irresponsible, they are ridiculed or punished. Carter
states that by the time children are six, they are
convinced that people are constantly watching them,

waiting for the opportunity to criticize their faults
(Carter 1971:131, 132, 133).

Descriptions of child-rearing practices
among both the Aymara and the Cochabamba Quechua
indicate definite attempts to inculcate quiet,
circumspect behavior and conformity to established
custom, along with a tendency to discourage
exuberant self-expression and over-exercise of
initiative. To control his child's public behavior,
the parent lays great stress on shame and public
scrutiny. For example, the most common form of
admonition issued to an Aymara child, according to
one writer, is "People are watching you." The
result is the reinforcement of the strongly social
orientation in the values which define personality
ideals. Such warnings of public scrutiny are
generally cast in negative terms--admonitions
against socially undesirable behavior--and do not
contain any element of promise that outstanding
characteristics of the child will receive public
praise. The emphasis is on conformity for the
avaoidance of disapproval rather than on personal
excellence for the accrual of prestige (United
States Army 1963:287).
Society. Socially approved behavior, for the Aymara,
is behavior which contributes to the smooth functioning
of society. It is in this vein that decisions are made
by consensus, and after much consultation (Buechler and
Buechler 1971054-60). Democratic practices are also
valued.

A remarkable democracy prevails. People may
differ in the ephemeral attributes of property
and wealth, but essentially everyone is born equal.
Even women are given a voice rarely found in
Hispanic groups (Carter 1971:135).




59.


The authority of males generally increases with
age, and is held until death (Carter 19681250). Even
though the authority of the elderly tends to prevail,
it is often resented. In addition to age, knowledge
is also respected. Consequently, economic power tends

to concentrate in the hands of the elderly and those
with considerable formal education (Carter 1968:252).

Social solidarity is attributable to mutual
sacrifice, conformity and patterned submissiveness to

authority (Carter 1968:254, 256). Eating and drinking
together is the basis for sociability (Carter 1968:254).
Moreover, it is accepted that social ties demand self-
sacrifice (Carter 1971s133). For example, not only are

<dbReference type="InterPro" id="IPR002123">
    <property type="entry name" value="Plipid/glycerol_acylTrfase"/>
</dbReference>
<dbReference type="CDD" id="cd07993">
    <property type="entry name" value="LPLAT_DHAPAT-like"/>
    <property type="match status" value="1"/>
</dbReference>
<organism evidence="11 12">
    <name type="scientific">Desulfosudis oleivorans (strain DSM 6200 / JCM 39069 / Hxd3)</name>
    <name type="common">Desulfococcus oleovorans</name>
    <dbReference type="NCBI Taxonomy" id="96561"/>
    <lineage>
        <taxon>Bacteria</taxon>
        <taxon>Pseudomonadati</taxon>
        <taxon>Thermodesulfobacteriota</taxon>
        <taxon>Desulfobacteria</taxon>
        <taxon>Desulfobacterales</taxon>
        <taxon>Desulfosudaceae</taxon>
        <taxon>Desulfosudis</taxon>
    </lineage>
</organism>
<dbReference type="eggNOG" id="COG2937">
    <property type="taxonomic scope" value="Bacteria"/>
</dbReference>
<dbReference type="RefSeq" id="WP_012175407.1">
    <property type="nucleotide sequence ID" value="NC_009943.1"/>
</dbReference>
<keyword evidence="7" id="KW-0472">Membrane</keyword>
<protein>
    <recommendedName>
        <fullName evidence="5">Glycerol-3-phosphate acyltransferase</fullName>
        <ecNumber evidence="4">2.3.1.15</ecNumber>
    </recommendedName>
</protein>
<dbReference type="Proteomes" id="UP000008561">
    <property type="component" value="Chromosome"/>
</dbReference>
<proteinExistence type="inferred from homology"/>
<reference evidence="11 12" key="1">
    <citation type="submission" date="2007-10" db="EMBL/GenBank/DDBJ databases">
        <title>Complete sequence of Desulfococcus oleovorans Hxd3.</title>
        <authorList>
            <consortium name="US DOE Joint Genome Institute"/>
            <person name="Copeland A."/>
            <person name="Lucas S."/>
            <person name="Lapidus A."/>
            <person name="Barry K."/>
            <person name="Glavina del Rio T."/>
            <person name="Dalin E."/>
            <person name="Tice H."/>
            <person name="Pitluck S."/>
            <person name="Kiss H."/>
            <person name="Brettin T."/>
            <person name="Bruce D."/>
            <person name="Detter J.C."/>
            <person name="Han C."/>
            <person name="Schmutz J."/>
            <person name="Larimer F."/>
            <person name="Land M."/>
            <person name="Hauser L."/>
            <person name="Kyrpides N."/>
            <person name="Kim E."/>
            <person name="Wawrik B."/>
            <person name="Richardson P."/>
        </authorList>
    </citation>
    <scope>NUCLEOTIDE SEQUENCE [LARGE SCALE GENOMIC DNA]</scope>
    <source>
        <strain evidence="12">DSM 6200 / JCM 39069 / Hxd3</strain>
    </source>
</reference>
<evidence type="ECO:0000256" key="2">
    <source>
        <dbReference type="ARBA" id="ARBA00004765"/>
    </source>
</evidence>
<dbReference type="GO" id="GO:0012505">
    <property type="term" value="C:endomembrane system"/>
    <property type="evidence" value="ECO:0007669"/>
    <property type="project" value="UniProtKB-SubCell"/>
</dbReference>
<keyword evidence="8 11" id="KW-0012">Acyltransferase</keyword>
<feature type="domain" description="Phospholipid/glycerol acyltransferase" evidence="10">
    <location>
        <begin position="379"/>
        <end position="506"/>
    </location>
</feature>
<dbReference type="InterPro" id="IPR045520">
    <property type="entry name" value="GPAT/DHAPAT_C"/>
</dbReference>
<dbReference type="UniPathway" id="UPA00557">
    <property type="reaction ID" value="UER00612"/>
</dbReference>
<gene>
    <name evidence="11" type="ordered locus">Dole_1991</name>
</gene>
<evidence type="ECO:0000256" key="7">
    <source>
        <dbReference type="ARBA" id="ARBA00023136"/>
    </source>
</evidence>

strangers welcomed into the house, but food and drink
must be offered and accepted before meaningful social
relations can begin. This hospitality provides one with
some control over interpersonal demands, keeping them
within prescribed limits (Carter 1968s256).

Carter interprets the Aymara world as basically
competitive and vengeful; even close friends and relatives
may turn against one another (1968s250, 252).

One must read the signs in order to know who wishes
him harm and what one's predicted successes and
failures might be . Through such knowledge,
one can learn how better to live with reality and
perhaps even to manipulate it (Carter 1968:250).
Though he emphasized anxiety, hostility, utilitarianism,
and the use of magic, Tschopik agrees with Carter and Weston

La Barre on the fatalistic outlook of the Aymara.





60.


The role of the fate is seen in the fact that
success is often blocked or terminated despite
social rank, merit, and other predictable natural
causes. Deterioration in human relations is
interpreted in the same fatalistic light.(Carter
1968s256).
The School. The informal education of the Aymara
is more by example than precept, with primary emphasis

being given to obedience, steady industry, and proper

etiquette (Carter 1971:132). This is in sharp contrast
with the formal schooling which is patterned after the

Hispanic model.

Teaching is done by demonstration with charts and
by letting children copy from the blackboard.
Considerable attention is devoted to rote learning.
Children are examined orally and in written form
by outside examiners in the presence of their
families (Buechler and Buechler 1971:30).
The Ministry of Asuntos Campesinos, not the Ministry
.of Education, is responsible for the education of rural

populations. Since the educational needs of campesinos
are perceived as different from those of urban Hispanic
children, the objectives are basically different. Carter
states that the rural schools attempt to inculcate

Western style living habits, combat the use of alcohol
and coca, and teach the Spanish language, as well as